Ideas from Scholastic Instructor magazine. Share them with your teachers.
Surprising new studies show that privileged adolescents are more likely than any other socioeconomic group to suffer from depression, anxiety disorders, and substance abuse. What’s going on? Instructor sat down with Madeline Levine, a Marin County, California, clinical psychologist of 25 years and author of the new book The Price of Privilege (HarperCollins). Here are some highlights:
Have upper-middle-class parents lost their way?
Some parents—certainly not all—have come to approach raising kids almost as a business endeavor, rather than an endeavor of the heart. In trying to build a successful, irreproachable family, they pour time, attention, and money into insuring their kids’ performance, consistently making it to the soccer game while inconsistently making it to the dinner table.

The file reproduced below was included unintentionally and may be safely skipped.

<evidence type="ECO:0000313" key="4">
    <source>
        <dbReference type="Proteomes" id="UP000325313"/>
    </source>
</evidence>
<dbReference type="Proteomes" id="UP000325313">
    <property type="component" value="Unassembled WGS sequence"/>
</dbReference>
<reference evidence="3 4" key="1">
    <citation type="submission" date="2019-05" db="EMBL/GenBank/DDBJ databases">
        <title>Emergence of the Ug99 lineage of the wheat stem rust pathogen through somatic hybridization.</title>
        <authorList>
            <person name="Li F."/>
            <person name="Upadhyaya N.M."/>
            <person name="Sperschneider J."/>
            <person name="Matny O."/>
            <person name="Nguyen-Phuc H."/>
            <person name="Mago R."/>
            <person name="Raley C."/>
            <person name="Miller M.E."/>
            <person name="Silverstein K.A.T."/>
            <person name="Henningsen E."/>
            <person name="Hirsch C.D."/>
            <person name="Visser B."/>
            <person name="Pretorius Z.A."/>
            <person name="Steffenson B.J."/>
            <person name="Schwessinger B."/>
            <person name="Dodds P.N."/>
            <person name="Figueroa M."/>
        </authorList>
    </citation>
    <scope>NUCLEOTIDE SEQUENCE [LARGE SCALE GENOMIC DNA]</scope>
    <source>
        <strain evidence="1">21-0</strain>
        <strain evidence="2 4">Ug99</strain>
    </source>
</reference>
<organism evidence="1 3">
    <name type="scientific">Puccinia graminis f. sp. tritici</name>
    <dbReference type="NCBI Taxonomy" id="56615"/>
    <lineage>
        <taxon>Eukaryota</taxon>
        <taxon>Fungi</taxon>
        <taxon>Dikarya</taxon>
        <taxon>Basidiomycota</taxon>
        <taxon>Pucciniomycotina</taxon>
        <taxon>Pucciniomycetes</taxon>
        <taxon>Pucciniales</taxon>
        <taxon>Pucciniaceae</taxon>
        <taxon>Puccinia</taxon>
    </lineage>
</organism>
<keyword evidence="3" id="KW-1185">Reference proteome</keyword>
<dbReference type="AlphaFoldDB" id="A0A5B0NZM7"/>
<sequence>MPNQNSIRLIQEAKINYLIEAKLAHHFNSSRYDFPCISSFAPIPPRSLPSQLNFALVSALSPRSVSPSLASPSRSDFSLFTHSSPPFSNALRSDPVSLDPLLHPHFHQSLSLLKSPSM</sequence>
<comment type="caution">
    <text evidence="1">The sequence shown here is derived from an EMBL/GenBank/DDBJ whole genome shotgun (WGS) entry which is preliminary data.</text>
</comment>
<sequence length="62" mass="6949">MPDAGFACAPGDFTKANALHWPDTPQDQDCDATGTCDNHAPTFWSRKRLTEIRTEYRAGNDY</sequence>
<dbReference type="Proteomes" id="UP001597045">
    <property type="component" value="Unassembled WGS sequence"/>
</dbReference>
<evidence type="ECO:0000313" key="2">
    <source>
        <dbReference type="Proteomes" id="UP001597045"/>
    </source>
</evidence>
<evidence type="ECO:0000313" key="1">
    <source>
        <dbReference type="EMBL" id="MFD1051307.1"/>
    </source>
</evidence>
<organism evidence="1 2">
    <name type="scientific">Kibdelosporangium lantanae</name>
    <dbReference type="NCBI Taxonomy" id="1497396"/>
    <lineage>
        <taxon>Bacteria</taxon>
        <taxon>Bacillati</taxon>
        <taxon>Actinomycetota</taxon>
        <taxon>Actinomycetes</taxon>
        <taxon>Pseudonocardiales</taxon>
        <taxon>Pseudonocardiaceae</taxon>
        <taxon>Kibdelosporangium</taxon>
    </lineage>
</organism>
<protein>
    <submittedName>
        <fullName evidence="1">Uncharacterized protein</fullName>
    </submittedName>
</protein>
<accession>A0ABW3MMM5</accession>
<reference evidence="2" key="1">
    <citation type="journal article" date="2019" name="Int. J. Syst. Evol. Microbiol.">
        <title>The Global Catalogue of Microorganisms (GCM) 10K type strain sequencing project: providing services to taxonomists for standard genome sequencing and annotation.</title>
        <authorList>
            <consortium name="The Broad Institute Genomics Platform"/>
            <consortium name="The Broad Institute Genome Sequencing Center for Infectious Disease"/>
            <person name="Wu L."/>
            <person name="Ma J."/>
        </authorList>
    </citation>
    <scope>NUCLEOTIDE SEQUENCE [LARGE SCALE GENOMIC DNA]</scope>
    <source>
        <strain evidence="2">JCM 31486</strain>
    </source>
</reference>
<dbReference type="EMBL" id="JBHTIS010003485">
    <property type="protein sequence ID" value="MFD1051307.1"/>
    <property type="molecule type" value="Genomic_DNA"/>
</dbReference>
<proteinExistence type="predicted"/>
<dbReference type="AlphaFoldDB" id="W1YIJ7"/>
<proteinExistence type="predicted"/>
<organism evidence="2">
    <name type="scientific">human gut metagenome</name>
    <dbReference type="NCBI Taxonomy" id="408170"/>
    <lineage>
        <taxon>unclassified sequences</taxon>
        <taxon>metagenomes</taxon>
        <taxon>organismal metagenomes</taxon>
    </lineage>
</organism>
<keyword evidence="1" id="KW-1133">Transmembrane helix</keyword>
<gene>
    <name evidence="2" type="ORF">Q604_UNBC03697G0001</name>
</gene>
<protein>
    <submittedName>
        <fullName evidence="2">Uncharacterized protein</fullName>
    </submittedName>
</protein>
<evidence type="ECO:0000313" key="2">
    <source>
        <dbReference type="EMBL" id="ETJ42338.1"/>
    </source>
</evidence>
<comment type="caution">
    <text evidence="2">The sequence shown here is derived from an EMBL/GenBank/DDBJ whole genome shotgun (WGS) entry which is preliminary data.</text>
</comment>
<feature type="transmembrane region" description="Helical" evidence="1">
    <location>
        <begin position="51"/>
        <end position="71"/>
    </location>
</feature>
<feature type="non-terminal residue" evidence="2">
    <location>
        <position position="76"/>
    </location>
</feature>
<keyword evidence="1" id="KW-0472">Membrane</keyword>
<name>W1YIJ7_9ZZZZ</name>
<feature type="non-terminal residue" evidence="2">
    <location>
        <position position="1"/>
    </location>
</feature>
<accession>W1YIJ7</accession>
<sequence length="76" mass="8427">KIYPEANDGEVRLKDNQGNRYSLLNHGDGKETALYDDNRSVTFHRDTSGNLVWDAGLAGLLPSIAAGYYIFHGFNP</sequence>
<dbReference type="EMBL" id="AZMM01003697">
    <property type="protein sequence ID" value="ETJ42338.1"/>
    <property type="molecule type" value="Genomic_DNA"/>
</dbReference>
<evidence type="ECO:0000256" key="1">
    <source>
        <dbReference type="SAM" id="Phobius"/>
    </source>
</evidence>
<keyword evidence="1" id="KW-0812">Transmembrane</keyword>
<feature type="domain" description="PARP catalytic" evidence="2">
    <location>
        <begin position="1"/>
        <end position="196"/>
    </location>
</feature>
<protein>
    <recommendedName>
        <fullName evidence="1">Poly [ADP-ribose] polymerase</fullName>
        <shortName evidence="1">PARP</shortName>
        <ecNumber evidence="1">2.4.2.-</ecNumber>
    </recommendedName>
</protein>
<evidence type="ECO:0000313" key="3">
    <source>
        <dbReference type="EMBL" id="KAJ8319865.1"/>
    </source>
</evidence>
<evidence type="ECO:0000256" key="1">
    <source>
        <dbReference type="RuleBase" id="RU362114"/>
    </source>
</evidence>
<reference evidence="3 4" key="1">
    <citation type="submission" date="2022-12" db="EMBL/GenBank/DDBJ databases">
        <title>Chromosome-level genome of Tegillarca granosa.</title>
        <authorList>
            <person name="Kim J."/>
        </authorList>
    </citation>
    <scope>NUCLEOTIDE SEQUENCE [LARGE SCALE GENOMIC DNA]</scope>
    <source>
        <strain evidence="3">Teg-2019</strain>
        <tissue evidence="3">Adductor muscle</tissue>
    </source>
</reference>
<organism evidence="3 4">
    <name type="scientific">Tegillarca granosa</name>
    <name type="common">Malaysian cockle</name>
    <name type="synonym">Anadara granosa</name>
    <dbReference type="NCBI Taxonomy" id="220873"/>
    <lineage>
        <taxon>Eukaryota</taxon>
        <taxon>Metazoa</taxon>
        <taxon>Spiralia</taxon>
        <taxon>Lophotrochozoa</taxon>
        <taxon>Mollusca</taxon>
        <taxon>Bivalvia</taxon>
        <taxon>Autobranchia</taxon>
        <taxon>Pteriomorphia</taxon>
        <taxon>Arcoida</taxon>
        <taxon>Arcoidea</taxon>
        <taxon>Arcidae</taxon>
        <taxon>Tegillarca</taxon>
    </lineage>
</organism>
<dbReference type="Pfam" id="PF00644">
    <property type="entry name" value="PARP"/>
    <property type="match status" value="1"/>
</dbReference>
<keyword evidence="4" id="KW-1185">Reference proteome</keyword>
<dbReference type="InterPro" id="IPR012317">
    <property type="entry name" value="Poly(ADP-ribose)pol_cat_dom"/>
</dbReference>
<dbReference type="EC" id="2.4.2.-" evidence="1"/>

Why is over-involvement so harmful to kids?
I’m sure teachers will recognize this. Parents who persistently fall on the side of intervening for their child—as opposed to supporting their child’s attempts to problem-solve—interfere with the most important task of childhood and adolescence: the development of a sense of self.
How can teachers deal with so-called helicopter parents?
I think every parent is trying to do the best for their child. And the challenge is when parents are so anxious and obnoxious that it makes you angry. Meet these parents with compassion and talk to them in a quiet way. It’s tough when teachers are asked to be therapists. Your response should be something like, “It seems you’re really, really worried,” and leave it at that.
How can we help excite disaffected kids about learning?
I’d love to see less grading. In the best possible world, kids would write and do projects and discuss their work as a class. Grades teach kids to be performers. If you are going to grade anything, grade effort and improvement.